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Tricks Of The Trade
Earl Mathewson

Travelling along one of the main streets of the "City of Good Neighbours" (Buffalo, N.Y.), my companion and fellow collector, Merritt Malvern, really hit the nail on the head with an interesting remark. "There's probably 100,000 old 78's in the attics and cellars of the homes we're now passing" mused Merritt. He was probably right too! But how does one unlock the doors to all those records? The answer possibly is to advertise.

Back in Canada's Centennial Year (1967) I had advertised in both the Montreal Star and also the French language newspaper with good results. One letter came from a "big wheel" at the main Montreal Post Office. Arrangements were made to meet the postal worker at his office. Shortly after ten one morning we met. He immediately dropped everything and whisked me away by car to his suburban home south of the city. While he and his wife and family ate lunch I had the rather pleasant task of going through his 78's. These were no ordinary 78's as I was slowly to notice. Almost all 1000 were in their original sleeves and all were British. The original sleeves were a dead give-away as to dealer's stock. How they got there from England I never found out. There was a wealth of British Music Hall discs, records by Vesta Victoria, Billy Merson, Billy Williams, etc. I latched onto some 30 odd records in the limited time allotted me. At $1.00 each I was tickled pink with my "find". The nice part about the whole transaction was that the records were mint, seemingly unplayed. There was not the slightest scuff or scratch on any of them. Virtually all were labels unseen here in Canada. A nice haul and a nice day's results at collecting!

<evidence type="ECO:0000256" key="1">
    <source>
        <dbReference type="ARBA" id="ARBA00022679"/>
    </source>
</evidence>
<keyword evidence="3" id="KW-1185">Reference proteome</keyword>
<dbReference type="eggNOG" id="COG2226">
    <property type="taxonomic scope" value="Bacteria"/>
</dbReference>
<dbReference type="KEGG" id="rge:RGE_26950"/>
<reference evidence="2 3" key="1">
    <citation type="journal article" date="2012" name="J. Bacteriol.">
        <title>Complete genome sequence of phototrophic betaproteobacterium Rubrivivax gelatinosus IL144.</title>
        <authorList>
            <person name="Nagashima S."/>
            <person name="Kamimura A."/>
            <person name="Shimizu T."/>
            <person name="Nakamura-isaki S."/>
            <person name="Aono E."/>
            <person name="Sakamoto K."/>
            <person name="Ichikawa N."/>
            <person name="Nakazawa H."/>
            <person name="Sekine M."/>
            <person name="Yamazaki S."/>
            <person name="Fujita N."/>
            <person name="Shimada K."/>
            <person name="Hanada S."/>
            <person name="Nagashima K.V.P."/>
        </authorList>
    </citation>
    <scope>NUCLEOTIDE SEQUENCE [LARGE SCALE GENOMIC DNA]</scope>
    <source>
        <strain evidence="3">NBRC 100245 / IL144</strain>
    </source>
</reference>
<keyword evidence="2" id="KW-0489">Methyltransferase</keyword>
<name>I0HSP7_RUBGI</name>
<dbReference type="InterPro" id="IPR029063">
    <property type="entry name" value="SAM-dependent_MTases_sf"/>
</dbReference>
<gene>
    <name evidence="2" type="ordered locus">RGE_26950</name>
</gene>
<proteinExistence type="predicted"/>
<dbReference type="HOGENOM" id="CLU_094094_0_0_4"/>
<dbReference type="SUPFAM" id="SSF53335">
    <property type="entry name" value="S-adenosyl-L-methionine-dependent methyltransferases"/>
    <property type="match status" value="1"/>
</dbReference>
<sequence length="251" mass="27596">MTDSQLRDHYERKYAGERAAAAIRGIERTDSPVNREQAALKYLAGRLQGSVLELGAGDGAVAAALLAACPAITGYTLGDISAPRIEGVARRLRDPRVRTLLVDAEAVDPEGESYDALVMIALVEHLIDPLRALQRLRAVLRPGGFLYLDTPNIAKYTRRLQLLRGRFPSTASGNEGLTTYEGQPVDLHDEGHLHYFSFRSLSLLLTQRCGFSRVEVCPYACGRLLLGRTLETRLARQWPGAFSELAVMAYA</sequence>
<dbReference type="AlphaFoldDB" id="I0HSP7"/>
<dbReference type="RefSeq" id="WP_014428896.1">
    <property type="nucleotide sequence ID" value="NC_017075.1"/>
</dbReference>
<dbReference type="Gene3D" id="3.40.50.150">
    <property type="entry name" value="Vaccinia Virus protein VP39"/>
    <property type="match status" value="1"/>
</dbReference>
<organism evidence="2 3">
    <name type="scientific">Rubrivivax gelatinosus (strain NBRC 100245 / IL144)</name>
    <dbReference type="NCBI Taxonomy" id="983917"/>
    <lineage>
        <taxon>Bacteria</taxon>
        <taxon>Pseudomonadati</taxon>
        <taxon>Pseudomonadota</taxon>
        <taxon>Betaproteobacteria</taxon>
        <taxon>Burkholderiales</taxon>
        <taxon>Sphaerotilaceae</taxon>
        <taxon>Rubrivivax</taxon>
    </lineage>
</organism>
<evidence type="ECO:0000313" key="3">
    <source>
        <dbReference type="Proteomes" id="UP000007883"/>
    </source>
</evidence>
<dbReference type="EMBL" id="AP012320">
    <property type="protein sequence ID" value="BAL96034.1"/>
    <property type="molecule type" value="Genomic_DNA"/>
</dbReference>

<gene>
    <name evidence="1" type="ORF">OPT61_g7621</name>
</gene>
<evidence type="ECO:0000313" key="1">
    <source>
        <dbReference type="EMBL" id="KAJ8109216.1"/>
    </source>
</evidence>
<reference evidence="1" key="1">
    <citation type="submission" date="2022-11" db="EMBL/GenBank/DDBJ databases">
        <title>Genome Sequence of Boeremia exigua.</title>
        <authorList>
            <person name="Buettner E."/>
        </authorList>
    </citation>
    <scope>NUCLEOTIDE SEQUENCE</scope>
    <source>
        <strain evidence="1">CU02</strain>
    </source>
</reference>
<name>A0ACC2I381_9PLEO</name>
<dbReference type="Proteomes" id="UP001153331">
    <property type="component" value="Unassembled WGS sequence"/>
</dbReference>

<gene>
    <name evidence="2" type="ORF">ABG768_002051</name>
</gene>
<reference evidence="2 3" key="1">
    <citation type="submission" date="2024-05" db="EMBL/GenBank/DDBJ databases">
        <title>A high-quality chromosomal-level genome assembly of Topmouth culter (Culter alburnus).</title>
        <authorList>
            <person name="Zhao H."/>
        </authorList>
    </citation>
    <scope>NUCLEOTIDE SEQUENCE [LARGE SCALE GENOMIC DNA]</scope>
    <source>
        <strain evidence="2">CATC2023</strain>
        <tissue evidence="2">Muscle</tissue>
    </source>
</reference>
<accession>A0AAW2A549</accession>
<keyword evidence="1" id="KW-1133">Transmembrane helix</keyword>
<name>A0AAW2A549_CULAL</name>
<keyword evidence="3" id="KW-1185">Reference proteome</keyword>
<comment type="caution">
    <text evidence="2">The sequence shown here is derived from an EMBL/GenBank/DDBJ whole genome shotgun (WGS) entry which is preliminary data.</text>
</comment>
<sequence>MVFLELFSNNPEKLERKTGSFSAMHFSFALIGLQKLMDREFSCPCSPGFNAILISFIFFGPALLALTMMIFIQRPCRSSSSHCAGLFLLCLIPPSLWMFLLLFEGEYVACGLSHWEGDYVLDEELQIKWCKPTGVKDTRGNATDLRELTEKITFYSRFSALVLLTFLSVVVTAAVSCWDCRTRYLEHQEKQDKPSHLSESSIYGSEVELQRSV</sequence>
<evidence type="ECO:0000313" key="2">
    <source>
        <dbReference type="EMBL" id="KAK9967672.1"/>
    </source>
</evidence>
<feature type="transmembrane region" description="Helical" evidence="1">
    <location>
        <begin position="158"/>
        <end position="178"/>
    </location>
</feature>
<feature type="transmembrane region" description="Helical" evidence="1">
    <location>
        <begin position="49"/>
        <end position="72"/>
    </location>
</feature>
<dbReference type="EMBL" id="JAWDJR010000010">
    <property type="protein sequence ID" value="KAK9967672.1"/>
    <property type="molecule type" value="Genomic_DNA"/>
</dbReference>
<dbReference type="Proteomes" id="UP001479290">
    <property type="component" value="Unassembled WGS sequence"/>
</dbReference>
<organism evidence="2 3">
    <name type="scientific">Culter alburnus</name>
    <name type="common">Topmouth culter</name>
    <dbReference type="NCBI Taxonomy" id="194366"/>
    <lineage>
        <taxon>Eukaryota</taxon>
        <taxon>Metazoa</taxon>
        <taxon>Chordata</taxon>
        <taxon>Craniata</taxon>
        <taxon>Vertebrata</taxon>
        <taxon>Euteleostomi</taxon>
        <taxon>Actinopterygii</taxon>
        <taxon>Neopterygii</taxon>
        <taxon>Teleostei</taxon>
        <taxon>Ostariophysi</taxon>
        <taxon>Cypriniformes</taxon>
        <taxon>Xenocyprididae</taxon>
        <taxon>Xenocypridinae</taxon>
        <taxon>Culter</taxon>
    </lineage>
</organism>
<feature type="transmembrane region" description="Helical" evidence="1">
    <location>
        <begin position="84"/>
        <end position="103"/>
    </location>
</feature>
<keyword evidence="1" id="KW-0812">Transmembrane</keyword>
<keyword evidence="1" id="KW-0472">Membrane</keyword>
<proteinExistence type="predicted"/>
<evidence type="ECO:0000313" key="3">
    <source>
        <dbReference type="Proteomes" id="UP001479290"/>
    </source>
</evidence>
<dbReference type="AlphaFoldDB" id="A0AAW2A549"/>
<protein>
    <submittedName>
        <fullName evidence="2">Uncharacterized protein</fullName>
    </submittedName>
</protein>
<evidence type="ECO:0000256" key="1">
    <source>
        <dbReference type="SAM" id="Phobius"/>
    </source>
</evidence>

On another occasion I was invited out to the home of collector Paul Smith and his wife of Tacoma, Wash. I didn't tell Paul of my plans of advertising in his local newspaper for records. It was learned on my arrival that I had driven him and his local collector pals nuts trying to figure out who had placed the advertisements. When they learned that I was the instigator of the ads we all had a good laugh. We also had a few good leads for records and possibly phonographs too. I had a half dozen letters to follow up which provided Paul and myself an interesting way of spending our spare time.

Whether you are looking for discs, cylinders or phonographs, my advice to you is to advertise; at least look into the possibilities of same. It will cost money but it's likely to be worth it.

Your local public library would be happy to assist you in getting the addresses of the newspapers in the city you will be visiting. Of course you can usually get immediate information as to advertising rates by picking up that out-of-town newspaper at an international newspaper dealer such as Lichtman's on Adelaide Street here in Toronto.

Another piece of advice you might note. If writing asking for information as to rates, it helps greatly to speed things up by enclosing a stamped, self addressed envelope. For mint U.S. stamps, just ask at the philatelic counter at any large department store or any stamp store. One's U.S. friends and relatives can also supply the stamps needed.

So, this summer when you plan your week's visit to Aunt Susie in St. Louis, Uncle Ben in Boston, or Pierre in Quebec City give some thought beforehand to placing ads in the local newspapers. You can arrange to have a box number in your ad and even have your replies received forwarded to your home address. Allow plenty of time. Don't leave your plans to the last minute. A good time to start to advertise is a full month before your planned visit.

Word your ad carefully for the antique column or if the newspaper just doesn't have one of these then their "articles wanted" column will work probably just as well. You may not strike a gold mine, but you'll likely be pleasantly surprised by the unexpected results. Good Luck!